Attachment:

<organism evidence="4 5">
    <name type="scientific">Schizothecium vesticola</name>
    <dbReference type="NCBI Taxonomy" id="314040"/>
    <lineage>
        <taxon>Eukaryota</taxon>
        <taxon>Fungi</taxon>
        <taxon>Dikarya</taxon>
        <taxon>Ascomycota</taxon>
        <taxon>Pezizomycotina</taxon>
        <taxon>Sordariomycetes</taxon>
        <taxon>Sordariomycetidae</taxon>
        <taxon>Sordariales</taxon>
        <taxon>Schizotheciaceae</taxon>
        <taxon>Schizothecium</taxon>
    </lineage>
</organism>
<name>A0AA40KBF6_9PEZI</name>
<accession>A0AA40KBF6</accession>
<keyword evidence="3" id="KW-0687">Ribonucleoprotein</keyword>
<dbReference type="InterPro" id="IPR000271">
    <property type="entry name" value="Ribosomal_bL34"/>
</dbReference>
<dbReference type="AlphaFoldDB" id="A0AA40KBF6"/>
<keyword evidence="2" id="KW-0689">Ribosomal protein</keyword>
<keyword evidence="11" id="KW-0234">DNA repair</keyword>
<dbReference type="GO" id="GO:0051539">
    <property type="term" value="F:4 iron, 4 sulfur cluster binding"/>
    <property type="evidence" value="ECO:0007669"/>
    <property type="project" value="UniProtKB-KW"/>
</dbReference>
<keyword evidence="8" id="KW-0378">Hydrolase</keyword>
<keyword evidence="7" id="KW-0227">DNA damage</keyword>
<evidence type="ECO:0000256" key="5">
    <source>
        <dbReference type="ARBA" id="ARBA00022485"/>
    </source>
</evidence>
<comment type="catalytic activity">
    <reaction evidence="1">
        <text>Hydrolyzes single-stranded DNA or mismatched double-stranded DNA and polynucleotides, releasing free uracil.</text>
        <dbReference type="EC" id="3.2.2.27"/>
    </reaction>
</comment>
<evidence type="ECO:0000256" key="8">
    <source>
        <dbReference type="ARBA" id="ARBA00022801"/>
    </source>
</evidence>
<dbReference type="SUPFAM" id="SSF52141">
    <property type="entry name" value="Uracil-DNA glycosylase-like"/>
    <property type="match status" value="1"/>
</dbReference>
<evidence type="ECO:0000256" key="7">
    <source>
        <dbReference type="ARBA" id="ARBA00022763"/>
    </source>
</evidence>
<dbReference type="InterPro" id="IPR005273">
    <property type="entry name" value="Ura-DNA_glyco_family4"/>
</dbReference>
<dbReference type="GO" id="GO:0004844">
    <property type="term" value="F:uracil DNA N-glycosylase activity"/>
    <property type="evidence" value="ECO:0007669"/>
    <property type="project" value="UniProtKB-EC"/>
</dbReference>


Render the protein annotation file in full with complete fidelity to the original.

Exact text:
<organism evidence="4 5">
    <name type="scientific">Schizothecium vesticola</name>
    <dbReference type="NCBI Taxonomy" id="314040"/>
    <lineage>
        <taxon>Eukaryota</taxon>
        <taxon>Fungi</taxon>
        <taxon>Dikarya</taxon>
        <taxon>Ascomycota</taxon>
        <taxon>Pezizomycotina</taxon>
        <taxon>Sordariomycetes</taxon>
        <taxon>Sordariomycetidae</taxon>
        <taxon>Sordariales</taxon>
        <taxon>Schizotheciaceae</taxon>
        <taxon>Schizothecium</taxon>
    </lineage>
</organism>
<name>A0AA40KBF6_9PEZI</name>
<accession>A0AA40KBF6</accession>
<keyword evidence="3" id="KW-0687">Ribonucleoprotein</keyword>
<dbReference type="InterPro" id="IPR000271">
    <property type="entry name" value="Ribosomal_bL34"/>
</dbReference>
<dbReference type="AlphaFoldDB" id="A0AA40KBF6"/>
<keyword evidence="2" id="KW-0689">Ribosomal protein</keyword>
<keyword evidence="11" id="KW-0234">DNA repair</keyword>
<dbReference type="GO" id="GO:0051539">
    <property type="term" value="F:4 iron, 4 sulfur cluster binding"/>
    <property type="evidence" value="ECO:0007669"/>
    <property type="project" value="UniProtKB-KW"/>
</dbReference>
<keyword evidence="8" id="KW-0378">Hydrolase</keyword>
<keyword evidence="7" id="KW-0227">DNA damage</keyword>
<evidence type="ECO:0000256" key="5">
    <source>
        <dbReference type="ARBA" id="ARBA00022485"/>
    </source>
</evidence>
<comment type="catalytic activity">
    <reaction evidence="1">
        <text>Hydrolyzes single-stranded DNA or mismatched double-stranded DNA and polynucleotides, releasing free uracil.</text>
        <dbReference type="EC" id="3.2.2.27"/>
    </reaction>
</comment>
<evidence type="ECO:0000256" key="8">
    <source>
        <dbReference type="ARBA" id="ARBA00022801"/>
    </source>
</evidence>
<dbReference type="SUPFAM" id="SSF52141">
    <property type="entry name" value="Uracil-DNA glycosylase-like"/>
    <property type="match status" value="1"/>
</dbReference>
<evidence type="ECO:0000256" key="7">
    <source>
        <dbReference type="ARBA" id="ARBA00022763"/>
    </source>
</evidence>
<dbReference type="InterPro" id="IPR005273">
    <property type="entry name" value="Ura-DNA_glyco_family4"/>
</dbReference>
<dbReference type="GO" id="GO:0004844">
    <property type="term" value="F:uracil DNA N-glycosylase activity"/>
    <property type="evidence" value="ECO:0007669"/>
    <property type="project" value="UniProtKB-EC"/>
</dbReference>